But also the genetic architecture is important. Not all genes are the same: some have very important tasks compared to others. Genes are often organized in networks that are similar to circuits, including redundant switches and "master switches." Naturally, mutations in "main switches" lead to much larger changes, as all genes under their control feel a kick-off effect. This means that certain sites in the genome contribute more or more to evolution than others, affecting evolutionary outcomes.
But what about the underlying physical laws – do they favor a predictable evolution? On a very large scale, it looks like this. We know many laws that govern our universe and that are safe. Gravity, for example, for which we blame our oceans, dense atmosphere, and nuclear fusion in the sun that shower us with energy, is a predictable force. Isaac Newton's theories, which rely on large-scale deterministic forces, can also be used to describe many systems on a large scale. These describe the universe as completely predictable.
If Newton's view was to remain perfectly true, human evolution was inevitable. However, this reassuring predictability was shaken by the discovery of the contradictory but fantastic world of quantum mechanics in the 20th century. At the smallest scales of atoms and particles, true randomness plays a role – meaning that our world at the most basic level is unpredictable.
This means that the general "rules" for evolution remain the same no matter how many times we have repeated the tape. Organisms that harvest solar energy always have an evolutionary advantage. There would always be an opportunity for those who use the abundant gases in the atmosphere. And from these adjustments, we can predictably see the emergence of known ecosystems. But ultimately, the randomness built into many evolutionary processes will deprive us of the ability to look to the future with absolute certainty.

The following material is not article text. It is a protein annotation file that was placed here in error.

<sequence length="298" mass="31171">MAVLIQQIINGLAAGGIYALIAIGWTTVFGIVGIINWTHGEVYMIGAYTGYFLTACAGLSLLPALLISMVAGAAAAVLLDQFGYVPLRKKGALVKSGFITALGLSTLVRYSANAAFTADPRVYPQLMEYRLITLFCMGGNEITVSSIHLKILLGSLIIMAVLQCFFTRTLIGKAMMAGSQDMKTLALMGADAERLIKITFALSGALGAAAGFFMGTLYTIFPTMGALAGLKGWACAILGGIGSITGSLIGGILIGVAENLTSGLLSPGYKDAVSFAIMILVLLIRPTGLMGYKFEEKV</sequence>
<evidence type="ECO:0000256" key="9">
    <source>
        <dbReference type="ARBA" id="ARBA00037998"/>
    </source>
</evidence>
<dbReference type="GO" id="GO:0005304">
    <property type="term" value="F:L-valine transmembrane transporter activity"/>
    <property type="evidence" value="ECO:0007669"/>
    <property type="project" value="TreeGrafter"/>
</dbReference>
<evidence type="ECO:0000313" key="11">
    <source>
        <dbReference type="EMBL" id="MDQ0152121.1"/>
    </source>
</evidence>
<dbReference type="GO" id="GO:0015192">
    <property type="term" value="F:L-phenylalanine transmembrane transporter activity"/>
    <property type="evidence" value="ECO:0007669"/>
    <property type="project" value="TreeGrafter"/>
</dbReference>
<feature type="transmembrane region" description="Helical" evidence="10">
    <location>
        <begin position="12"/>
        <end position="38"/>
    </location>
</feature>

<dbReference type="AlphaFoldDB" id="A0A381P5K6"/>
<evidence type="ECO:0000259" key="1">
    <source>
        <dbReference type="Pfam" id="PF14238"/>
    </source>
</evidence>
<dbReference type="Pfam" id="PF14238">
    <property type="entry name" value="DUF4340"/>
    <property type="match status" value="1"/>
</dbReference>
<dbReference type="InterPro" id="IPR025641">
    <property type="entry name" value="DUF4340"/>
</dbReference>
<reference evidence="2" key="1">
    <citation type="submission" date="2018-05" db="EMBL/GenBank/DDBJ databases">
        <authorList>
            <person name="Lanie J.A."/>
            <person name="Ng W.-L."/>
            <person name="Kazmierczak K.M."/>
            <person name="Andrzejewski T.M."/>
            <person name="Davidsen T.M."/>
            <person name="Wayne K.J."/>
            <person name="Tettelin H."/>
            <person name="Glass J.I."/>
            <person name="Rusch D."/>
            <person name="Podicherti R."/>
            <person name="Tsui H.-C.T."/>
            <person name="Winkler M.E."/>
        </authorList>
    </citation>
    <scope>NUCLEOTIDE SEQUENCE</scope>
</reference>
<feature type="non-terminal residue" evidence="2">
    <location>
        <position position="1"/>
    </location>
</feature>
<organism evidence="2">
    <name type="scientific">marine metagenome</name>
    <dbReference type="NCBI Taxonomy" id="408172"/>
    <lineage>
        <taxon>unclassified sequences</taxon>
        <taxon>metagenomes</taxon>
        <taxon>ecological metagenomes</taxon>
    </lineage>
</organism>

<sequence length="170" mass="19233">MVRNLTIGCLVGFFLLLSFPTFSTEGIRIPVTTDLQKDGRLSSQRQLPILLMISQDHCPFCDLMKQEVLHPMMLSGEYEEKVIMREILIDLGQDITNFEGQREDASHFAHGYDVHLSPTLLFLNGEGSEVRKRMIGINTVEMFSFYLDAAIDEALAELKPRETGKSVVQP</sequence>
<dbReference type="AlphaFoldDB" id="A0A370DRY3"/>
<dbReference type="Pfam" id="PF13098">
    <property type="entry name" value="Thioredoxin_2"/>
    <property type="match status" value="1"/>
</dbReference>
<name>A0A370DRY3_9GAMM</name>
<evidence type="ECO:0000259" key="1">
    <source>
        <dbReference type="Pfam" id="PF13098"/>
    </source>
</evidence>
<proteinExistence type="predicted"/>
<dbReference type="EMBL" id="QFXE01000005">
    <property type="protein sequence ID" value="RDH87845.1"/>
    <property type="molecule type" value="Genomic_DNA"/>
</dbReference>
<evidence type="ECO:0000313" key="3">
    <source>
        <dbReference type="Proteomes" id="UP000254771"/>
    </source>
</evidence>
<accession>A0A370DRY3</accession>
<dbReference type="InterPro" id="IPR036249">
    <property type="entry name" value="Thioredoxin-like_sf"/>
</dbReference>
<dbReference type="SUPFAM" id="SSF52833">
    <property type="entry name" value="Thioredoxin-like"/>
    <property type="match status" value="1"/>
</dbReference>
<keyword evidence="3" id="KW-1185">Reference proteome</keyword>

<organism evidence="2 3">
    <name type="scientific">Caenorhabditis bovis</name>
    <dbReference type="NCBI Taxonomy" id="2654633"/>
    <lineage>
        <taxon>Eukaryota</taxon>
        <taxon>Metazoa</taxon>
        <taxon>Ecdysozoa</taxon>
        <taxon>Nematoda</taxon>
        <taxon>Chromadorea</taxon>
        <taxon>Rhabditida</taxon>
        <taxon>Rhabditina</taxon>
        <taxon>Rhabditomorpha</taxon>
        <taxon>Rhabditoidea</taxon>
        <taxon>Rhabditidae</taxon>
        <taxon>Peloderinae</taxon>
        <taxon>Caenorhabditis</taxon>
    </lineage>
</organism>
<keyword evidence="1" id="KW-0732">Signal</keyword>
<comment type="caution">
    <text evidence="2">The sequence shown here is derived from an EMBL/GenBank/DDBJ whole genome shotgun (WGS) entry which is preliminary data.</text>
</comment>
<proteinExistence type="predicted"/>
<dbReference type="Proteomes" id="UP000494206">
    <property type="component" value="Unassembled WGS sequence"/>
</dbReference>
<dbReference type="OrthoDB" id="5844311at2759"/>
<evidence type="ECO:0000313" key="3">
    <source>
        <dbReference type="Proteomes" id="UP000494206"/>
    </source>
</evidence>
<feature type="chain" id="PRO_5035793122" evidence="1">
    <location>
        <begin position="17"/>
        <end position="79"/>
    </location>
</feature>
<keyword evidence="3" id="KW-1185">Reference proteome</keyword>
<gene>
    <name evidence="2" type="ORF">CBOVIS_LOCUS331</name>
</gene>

There is a problem in astronomy that functions as a fitting analogy. In the 1700s, a mathematical institute offered a prize for the solution of the "three-body problem" in which the gravitational relationship and the resulting orbits of the Sun, Earth, and Moon were accurately described.
We may not be sure where we were In the end, we need to rewind time, but the pathways available to evolving organisms are far from unlimited.
The winner essentially proved that the problem could not be solved exactly. Similar to the chaos caused by random mutations, a small startup error would inevitably increase, meaning that you can not easily determine where the three bodies will end up in the future. As the dominant partner, the Sun dictates the orbits of all three to some extent, so we can limit the possible positions of the bodies to a particular area.
This roughly resembles the leading hands of evolution, which attach themselves to familiar stretches of adaptive organisms. We may not be quite sure where we would land if we were to rewind time, but the pathways available to evolving organisms are far from unlimited. Perhaps people would never reappear, but it is likely that the foreign world replacing us is a familiar place.
This article originally appeared in The Conversation and has been released under a Creative Commons license.